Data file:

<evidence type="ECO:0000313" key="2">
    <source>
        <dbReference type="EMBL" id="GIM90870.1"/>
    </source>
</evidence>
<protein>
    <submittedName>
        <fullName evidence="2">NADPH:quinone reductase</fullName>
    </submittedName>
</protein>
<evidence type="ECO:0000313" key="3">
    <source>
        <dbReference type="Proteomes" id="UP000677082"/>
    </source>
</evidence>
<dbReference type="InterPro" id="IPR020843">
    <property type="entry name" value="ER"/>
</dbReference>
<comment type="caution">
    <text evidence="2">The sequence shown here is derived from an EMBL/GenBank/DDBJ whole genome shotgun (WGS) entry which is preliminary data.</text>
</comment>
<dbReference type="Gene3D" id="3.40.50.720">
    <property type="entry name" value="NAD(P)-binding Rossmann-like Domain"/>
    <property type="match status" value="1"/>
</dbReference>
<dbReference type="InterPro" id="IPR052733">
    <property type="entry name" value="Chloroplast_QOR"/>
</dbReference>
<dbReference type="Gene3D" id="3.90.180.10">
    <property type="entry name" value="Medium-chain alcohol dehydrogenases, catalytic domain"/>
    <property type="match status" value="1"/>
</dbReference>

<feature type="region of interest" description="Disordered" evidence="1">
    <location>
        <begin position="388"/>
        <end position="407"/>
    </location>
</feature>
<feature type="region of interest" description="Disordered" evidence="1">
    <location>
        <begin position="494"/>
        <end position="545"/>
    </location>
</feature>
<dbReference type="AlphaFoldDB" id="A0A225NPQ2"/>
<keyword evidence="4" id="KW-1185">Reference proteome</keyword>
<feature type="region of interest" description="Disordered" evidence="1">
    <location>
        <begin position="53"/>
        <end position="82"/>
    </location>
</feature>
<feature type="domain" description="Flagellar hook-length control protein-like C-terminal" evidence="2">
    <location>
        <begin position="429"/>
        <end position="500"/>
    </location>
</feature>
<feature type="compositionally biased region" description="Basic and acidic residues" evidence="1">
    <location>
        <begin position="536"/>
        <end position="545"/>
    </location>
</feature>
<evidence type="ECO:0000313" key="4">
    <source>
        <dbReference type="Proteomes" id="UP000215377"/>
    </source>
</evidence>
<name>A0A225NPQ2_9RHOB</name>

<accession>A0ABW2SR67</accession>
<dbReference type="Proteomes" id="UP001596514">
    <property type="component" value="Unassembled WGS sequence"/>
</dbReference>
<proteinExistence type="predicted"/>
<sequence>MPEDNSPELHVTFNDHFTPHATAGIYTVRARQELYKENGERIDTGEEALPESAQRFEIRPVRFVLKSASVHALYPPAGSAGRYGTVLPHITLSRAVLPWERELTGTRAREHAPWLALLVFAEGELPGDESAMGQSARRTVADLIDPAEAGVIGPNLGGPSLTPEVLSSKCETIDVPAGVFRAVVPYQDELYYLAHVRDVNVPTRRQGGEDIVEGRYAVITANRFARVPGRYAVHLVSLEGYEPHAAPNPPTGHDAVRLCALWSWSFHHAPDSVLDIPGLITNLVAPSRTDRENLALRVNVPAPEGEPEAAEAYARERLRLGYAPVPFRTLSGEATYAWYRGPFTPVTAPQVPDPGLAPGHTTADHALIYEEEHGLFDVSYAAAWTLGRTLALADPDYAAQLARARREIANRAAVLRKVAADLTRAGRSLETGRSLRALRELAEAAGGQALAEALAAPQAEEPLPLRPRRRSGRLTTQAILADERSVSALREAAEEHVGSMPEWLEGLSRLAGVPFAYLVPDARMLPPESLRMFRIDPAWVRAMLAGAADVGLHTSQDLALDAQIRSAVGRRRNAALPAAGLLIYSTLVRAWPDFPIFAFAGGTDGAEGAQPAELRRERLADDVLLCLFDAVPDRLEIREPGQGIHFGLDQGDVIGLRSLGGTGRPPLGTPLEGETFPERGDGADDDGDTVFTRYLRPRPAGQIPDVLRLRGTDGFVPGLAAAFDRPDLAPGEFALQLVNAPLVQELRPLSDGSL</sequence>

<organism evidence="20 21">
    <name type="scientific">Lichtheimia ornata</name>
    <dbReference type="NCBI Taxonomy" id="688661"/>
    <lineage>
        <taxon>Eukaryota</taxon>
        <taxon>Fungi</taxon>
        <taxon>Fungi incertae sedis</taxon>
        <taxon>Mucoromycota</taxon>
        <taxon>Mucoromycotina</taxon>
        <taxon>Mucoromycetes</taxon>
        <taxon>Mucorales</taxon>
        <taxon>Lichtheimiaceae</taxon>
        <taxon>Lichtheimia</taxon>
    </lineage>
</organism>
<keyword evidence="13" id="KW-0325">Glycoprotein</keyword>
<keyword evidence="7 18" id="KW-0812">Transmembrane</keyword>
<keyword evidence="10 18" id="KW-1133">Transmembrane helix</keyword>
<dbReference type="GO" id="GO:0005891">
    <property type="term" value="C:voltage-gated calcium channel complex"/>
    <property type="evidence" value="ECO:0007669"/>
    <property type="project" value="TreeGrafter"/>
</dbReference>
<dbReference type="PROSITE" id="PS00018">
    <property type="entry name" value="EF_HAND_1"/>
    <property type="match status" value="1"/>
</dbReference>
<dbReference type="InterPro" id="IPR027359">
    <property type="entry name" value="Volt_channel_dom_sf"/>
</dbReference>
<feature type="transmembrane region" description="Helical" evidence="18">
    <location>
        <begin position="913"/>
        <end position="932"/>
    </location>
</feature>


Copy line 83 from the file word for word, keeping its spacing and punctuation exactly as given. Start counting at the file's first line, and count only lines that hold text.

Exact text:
        <taxon>Fungi incertae sedis</taxon>